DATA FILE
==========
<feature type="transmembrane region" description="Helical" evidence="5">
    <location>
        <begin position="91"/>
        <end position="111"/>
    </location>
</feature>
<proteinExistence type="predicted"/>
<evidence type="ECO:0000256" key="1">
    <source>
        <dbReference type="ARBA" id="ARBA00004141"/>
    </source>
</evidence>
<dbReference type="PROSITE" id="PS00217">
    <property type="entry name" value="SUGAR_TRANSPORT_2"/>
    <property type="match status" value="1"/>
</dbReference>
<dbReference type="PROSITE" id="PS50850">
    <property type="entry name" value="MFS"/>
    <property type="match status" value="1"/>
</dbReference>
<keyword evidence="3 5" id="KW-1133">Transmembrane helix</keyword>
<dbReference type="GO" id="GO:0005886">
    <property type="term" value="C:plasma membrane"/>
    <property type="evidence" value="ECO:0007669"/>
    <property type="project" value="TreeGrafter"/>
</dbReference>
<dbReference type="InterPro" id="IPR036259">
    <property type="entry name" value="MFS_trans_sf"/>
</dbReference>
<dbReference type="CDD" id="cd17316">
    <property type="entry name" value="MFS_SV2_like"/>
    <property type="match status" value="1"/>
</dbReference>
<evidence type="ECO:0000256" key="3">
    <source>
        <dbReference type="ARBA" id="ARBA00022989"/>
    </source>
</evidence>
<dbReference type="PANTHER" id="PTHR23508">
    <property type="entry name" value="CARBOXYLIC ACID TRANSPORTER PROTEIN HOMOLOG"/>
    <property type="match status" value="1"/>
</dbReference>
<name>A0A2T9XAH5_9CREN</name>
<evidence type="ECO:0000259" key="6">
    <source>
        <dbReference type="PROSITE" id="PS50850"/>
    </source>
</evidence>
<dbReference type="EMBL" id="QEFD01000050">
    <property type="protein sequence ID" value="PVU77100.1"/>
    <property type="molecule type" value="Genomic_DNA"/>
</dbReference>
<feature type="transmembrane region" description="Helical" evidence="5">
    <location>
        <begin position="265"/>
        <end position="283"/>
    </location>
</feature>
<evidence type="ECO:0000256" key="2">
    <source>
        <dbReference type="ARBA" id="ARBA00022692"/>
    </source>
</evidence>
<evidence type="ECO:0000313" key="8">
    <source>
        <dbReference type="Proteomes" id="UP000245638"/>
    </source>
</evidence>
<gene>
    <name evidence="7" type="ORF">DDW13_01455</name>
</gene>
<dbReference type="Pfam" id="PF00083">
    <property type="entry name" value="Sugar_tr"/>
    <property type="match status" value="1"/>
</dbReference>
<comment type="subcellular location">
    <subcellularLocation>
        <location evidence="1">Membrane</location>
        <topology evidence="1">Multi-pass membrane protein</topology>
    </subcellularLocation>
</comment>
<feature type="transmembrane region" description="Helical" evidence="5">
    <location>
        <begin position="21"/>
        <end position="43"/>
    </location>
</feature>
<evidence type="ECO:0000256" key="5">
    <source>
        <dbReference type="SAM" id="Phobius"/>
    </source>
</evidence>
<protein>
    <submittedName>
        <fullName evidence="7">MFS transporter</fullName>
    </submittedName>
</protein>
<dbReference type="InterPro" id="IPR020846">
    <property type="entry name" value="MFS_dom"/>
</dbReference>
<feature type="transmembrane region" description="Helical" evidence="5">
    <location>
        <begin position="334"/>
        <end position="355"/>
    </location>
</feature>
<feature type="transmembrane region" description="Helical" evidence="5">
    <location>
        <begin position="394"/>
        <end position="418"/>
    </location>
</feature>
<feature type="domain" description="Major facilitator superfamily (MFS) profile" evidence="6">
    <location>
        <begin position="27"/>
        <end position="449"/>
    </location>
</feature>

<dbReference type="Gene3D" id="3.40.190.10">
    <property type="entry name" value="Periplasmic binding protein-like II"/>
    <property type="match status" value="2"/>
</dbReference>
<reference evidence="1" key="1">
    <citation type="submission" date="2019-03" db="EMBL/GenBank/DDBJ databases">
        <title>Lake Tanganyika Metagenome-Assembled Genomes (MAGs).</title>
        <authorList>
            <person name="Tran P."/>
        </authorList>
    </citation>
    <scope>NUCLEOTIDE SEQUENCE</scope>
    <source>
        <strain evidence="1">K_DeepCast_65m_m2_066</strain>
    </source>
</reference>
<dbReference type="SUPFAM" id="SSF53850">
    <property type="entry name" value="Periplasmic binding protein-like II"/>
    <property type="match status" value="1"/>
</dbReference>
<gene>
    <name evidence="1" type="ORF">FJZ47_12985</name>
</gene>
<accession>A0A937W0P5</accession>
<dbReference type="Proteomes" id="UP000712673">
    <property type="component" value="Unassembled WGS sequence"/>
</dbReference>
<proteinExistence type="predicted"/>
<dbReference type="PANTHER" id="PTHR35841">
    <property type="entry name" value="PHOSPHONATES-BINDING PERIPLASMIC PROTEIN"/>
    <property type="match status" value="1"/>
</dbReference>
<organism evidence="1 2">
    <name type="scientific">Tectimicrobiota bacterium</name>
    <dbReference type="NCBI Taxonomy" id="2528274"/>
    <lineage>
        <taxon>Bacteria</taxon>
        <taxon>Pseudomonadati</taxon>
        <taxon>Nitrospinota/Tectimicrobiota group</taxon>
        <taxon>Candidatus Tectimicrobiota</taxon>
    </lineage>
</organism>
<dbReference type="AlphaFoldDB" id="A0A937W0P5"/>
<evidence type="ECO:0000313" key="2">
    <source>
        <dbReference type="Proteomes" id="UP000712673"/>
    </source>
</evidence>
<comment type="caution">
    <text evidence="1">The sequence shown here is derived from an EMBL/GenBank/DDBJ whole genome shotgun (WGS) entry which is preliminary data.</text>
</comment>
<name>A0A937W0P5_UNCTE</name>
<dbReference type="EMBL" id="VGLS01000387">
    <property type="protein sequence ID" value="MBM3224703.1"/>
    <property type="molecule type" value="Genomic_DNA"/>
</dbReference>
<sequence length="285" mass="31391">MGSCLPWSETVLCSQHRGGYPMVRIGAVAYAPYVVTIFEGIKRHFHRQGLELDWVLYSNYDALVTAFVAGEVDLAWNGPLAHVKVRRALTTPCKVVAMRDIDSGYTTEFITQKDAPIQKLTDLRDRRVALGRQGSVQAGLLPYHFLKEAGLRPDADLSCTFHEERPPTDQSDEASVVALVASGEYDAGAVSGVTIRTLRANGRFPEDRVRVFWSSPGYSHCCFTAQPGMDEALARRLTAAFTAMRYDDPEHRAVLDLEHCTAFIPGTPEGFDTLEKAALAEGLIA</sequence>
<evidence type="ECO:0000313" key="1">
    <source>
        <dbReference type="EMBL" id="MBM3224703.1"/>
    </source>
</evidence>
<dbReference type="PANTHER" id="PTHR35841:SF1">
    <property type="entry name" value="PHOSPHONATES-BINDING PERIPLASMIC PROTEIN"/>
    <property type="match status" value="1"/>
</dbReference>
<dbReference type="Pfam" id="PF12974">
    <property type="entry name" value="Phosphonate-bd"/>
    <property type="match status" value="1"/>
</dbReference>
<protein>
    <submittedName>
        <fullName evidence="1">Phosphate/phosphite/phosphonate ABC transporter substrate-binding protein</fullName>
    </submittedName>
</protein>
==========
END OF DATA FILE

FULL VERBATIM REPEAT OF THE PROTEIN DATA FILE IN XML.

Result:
<feature type="transmembrane region" description="Helical" evidence="5">
    <location>
        <begin position="91"/>
        <end position="111"/>
    </location>
</feature>
<proteinExistence type="predicted"/>
<evidence type="ECO:0000256" key="1">
    <source>
        <dbReference type="ARBA" id="ARBA00004141"/>
    </source>
</evidence>
<dbReference type="PROSITE" id="PS00217">
    <property type="entry name" value="SUGAR_TRANSPORT_2"/>
    <property type="match status" value="1"/>
</dbReference>
<dbReference type="PROSITE" id="PS50850">
    <property type="entry name" value="MFS"/>
    <property type="match status" value="1"/>
</dbReference>
<keyword evidence="3 5" id="KW-1133">Transmembrane helix</keyword>
<dbReference type="GO" id="GO:0005886">
    <property type="term" value="C:plasma membrane"/>
    <property type="evidence" value="ECO:0007669"/>
    <property type="project" value="TreeGrafter"/>
</dbReference>
<dbReference type="InterPro" id="IPR036259">
    <property type="entry name" value="MFS_trans_sf"/>
</dbReference>
<dbReference type="CDD" id="cd17316">
    <property type="entry name" value="MFS_SV2_like"/>
    <property type="match status" value="1"/>
</dbReference>
<evidence type="ECO:0000256" key="3">
    <source>
        <dbReference type="ARBA" id="ARBA00022989"/>
    </source>
</evidence>
<dbReference type="PANTHER" id="PTHR23508">
    <property type="entry name" value="CARBOXYLIC ACID TRANSPORTER PROTEIN HOMOLOG"/>
    <property type="match status" value="1"/>
</dbReference>
<name>A0A2T9XAH5_9CREN</name>
<evidence type="ECO:0000259" key="6">
    <source>
        <dbReference type="PROSITE" id="PS50850"/>
    </source>
</evidence>
<dbReference type="EMBL" id="QEFD01000050">
    <property type="protein sequence ID" value="PVU77100.1"/>
    <property type="molecule type" value="Genomic_DNA"/>
</dbReference>
<feature type="transmembrane region" description="Helical" evidence="5">
    <location>
        <begin position="265"/>
        <end position="283"/>
    </location>
</feature>
<evidence type="ECO:0000256" key="2">
    <source>
        <dbReference type="ARBA" id="ARBA00022692"/>
    </source>
</evidence>
<evidence type="ECO:0000313" key="8">
    <source>
        <dbReference type="Proteomes" id="UP000245638"/>
    </source>
</evidence>
<gene>
    <name evidence="7" type="ORF">DDW13_01455</name>
</gene>
<dbReference type="Pfam" id="PF00083">
    <property type="entry name" value="Sugar_tr"/>
    <property type="match status" value="1"/>
</dbReference>
<comment type="subcellular location">
    <subcellularLocation>
        <location evidence="1">Membrane</location>
        <topology evidence="1">Multi-pass membrane protein</topology>
    </subcellularLocation>
</comment>
<feature type="transmembrane region" description="Helical" evidence="5">
    <location>
        <begin position="21"/>
        <end position="43"/>
    </location>
</feature>
<evidence type="ECO:0000256" key="5">
    <source>
        <dbReference type="SAM" id="Phobius"/>
    </source>
</evidence>
<protein>
    <submittedName>
        <fullName evidence="7">MFS transporter</fullName>
    </submittedName>
</protein>
<dbReference type="InterPro" id="IPR020846">
    <property type="entry name" value="MFS_dom"/>
</dbReference>
<feature type="transmembrane region" description="Helical" evidence="5">
    <location>
        <begin position="334"/>
        <end position="355"/>
    </location>
</feature>
<feature type="transmembrane region" description="Helical" evidence="5">
    <location>
        <begin position="394"/>
        <end position="418"/>
    </location>
</feature>
<feature type="domain" description="Major facilitator superfamily (MFS) profile" evidence="6">
    <location>
        <begin position="27"/>
        <end position="449"/>
    </location>
</feature>

<dbReference type="Gene3D" id="3.40.190.10">
    <property type="entry name" value="Periplasmic binding protein-like II"/>
    <property type="match status" value="2"/>
</dbReference>
<reference evidence="1" key="1">
    <citation type="submission" date="2019-03" db="EMBL/GenBank/DDBJ databases">
        <title>Lake Tanganyika Metagenome-Assembled Genomes (MAGs).</title>
        <authorList>
            <person name="Tran P."/>
        </authorList>
    </citation>
    <scope>NUCLEOTIDE SEQUENCE</scope>
    <source>
        <strain evidence="1">K_DeepCast_65m_m2_066</strain>
    </source>
</reference>
<dbReference type="SUPFAM" id="SSF53850">
    <property type="entry name" value="Periplasmic binding protein-like II"/>
    <property type="match status" value="1"/>
</dbReference>
<gene>
    <name evidence="1" type="ORF">FJZ47_12985</name>
</gene>
<accession>A0A937W0P5</accession>
<dbReference type="Proteomes" id="UP000712673">
    <property type="component" value="Unassembled WGS sequence"/>
</dbReference>
<proteinExistence type="predicted"/>
<dbReference type="PANTHER" id="PTHR35841">
    <property type="entry name" value="PHOSPHONATES-BINDING PERIPLASMIC PROTEIN"/>
    <property type="match status" value="1"/>
</dbReference>
<organism evidence="1 2">
    <name type="scientific">Tectimicrobiota bacterium</name>
    <dbReference type="NCBI Taxonomy" id="2528274"/>
    <lineage>
        <taxon>Bacteria</taxon>
        <taxon>Pseudomonadati</taxon>
        <taxon>Nitrospinota/Tectimicrobiota group</taxon>
        <taxon>Candidatus Tectimicrobiota</taxon>
    </lineage>
</organism>
<dbReference type="AlphaFoldDB" id="A0A937W0P5"/>
<evidence type="ECO:0000313" key="2">
    <source>
        <dbReference type="Proteomes" id="UP000712673"/>
    </source>
</evidence>
<comment type="caution">
    <text evidence="1">The sequence shown here is derived from an EMBL/GenBank/DDBJ whole genome shotgun (WGS) entry which is preliminary data.</text>
</comment>
<name>A0A937W0P5_UNCTE</name>
<dbReference type="EMBL" id="VGLS01000387">
    <property type="protein sequence ID" value="MBM3224703.1"/>
    <property type="molecule type" value="Genomic_DNA"/>
</dbReference>
<sequence length="285" mass="31391">MGSCLPWSETVLCSQHRGGYPMVRIGAVAYAPYVVTIFEGIKRHFHRQGLELDWVLYSNYDALVTAFVAGEVDLAWNGPLAHVKVRRALTTPCKVVAMRDIDSGYTTEFITQKDAPIQKLTDLRDRRVALGRQGSVQAGLLPYHFLKEAGLRPDADLSCTFHEERPPTDQSDEASVVALVASGEYDAGAVSGVTIRTLRANGRFPEDRVRVFWSSPGYSHCCFTAQPGMDEALARRLTAAFTAMRYDDPEHRAVLDLEHCTAFIPGTPEGFDTLEKAALAEGLIA</sequence>
<evidence type="ECO:0000313" key="1">
    <source>
        <dbReference type="EMBL" id="MBM3224703.1"/>
    </source>
</evidence>
<dbReference type="PANTHER" id="PTHR35841:SF1">
    <property type="entry name" value="PHOSPHONATES-BINDING PERIPLASMIC PROTEIN"/>
    <property type="match status" value="1"/>
</dbReference>
<dbReference type="Pfam" id="PF12974">
    <property type="entry name" value="Phosphonate-bd"/>
    <property type="match status" value="1"/>
</dbReference>
<protein>
    <submittedName>
        <fullName evidence="1">Phosphate/phosphite/phosphonate ABC transporter substrate-binding protein</fullName>
    </submittedName>
</protein>